She’d heard of it. Since she was small. If you ever did anything stupid: the asylum. For the lunatics. The paupers. They’ll send you to Sharston, and you’ll never come out.
In an asylum on the Yorkshire moors, a dance is held once a week in a grand ballroom. Men and women kept apart, are allowed this one chance to be normal, to dance and feel the hands of another. Here Ella and John meet. She a poor woman who merely broke a window at the factory where she was once employed. He an Irishman, who has suffered tragedy in a land where he isn’t welcome.
1911 was a time when the asylum wasn’t necessarily the worst option, indeed some of the poorest people actually tried to get committed so they would be fed and have a roof over their heads. Sharston Asylum is loosely based on a real Yorkshire asylum with a ballroom. It’s self-sufficient with the patients contributing to the work and they even have their own farm. Perhaps it seems like a form of slavery, but not all the characters are portrayed as wanting to leave.
Things do start to change though, particularly when a young doctor, with his sights set on advancing his career, starts to think about new ways of doing things. First he strongly believes that segregation and music therapy, along with a once a week dance for those with good behaviour, is all people need. It all seems kind of pleasant. He is interested in eugenics but does not believe the drastic measure of sterilisation is necessary.
At the time, with the teachings of Charles Darwin fresh in their minds, people were beginning to believe madness and being poor were hereditary. Whilst some forms of mental illness have since been found to have some genetic causes, being poor definitely isn’t. However it is so difficult to escape one’s circumstances, so you can see how they came to this conclusion. Most people born poor would have stayed poor. And often the poor had big families too, hence increasing the problem.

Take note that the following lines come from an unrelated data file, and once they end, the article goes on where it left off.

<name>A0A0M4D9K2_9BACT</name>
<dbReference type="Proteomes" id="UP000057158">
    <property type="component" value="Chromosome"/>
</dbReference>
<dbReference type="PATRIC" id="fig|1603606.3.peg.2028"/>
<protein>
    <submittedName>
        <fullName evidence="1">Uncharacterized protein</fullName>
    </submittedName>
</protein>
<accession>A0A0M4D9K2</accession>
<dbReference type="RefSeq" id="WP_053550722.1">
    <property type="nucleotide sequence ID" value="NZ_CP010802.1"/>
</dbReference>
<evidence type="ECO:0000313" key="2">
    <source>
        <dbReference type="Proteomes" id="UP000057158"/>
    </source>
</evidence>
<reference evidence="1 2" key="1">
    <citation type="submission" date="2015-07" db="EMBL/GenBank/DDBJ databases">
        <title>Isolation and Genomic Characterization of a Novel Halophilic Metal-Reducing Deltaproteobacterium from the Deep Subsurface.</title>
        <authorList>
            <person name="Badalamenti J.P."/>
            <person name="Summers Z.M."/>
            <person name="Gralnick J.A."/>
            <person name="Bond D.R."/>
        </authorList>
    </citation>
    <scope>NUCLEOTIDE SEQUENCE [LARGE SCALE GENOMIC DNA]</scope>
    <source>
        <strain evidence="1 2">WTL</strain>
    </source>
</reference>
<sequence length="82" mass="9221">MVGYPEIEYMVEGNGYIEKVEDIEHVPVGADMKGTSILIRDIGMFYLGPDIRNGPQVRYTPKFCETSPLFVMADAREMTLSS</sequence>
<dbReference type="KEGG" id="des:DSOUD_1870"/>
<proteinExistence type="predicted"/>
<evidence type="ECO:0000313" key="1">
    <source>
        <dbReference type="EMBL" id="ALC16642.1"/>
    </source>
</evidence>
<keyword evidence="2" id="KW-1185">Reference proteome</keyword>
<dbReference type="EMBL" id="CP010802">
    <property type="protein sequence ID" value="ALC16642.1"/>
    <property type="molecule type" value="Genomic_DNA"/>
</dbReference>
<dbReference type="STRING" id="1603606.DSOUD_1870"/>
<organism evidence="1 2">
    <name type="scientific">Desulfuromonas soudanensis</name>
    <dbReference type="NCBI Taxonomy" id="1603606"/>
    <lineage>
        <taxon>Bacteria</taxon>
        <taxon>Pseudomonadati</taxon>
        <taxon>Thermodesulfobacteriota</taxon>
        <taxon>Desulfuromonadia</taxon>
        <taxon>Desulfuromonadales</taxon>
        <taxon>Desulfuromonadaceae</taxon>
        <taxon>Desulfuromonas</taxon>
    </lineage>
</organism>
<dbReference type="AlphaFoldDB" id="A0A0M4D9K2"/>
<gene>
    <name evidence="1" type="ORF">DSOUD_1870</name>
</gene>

Eugenics has become something strongly associated with Nazi Germany however there were plenty of believers in the United Kingdom and America. In America, there were even some cases of forced sterilisation in mental institutions, I’m not sure if it ever went that far here. This story doesn’t really go as far as exploring the consequences of forced sterilisation, it is more of an ominous threat to patients’ human rights.
Given the current climate around immigration, it’s quite fascinating to read about the prejudice towards the Irish at the turn of the century (do we still say that now we’ve changed century?). Following the Great Famine caused by potato blight there was a mass exodus from Ireland as people sought work, and food, abroad. They were treated as second class citizens, and as we see here, were considered genetically inferior to the English. Now, no one bats an eyelid if someone is Irish.
Unlike music, excessive reading has been shown to be dangerous for the female mind.
Asylums and eugenics are something I’ve read a fair bit about over the years, so I the doctor’s eventual decision seemed inevitable from quite early on. He is wrestling with his own demons and he could have done with some nice quiet, relaxation time himself. There really isn’t a lot of difference between the staff and the patients. As the cover says, who gets to decide who is mad? It seems to be determined by class, power and money.
The Ballroom is published by Transworld and will be available in hardback and ebook editions from 11th February 2016. Thanks go to the publisher for providing a copy for review via NetGalley.
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Disclosure: I received a copy of this book free of charge for review purposes only. Receipt of a book does not guarantee a review or endorsement. My reviews are my honest opinion and are not biased for the purpose of personal gain.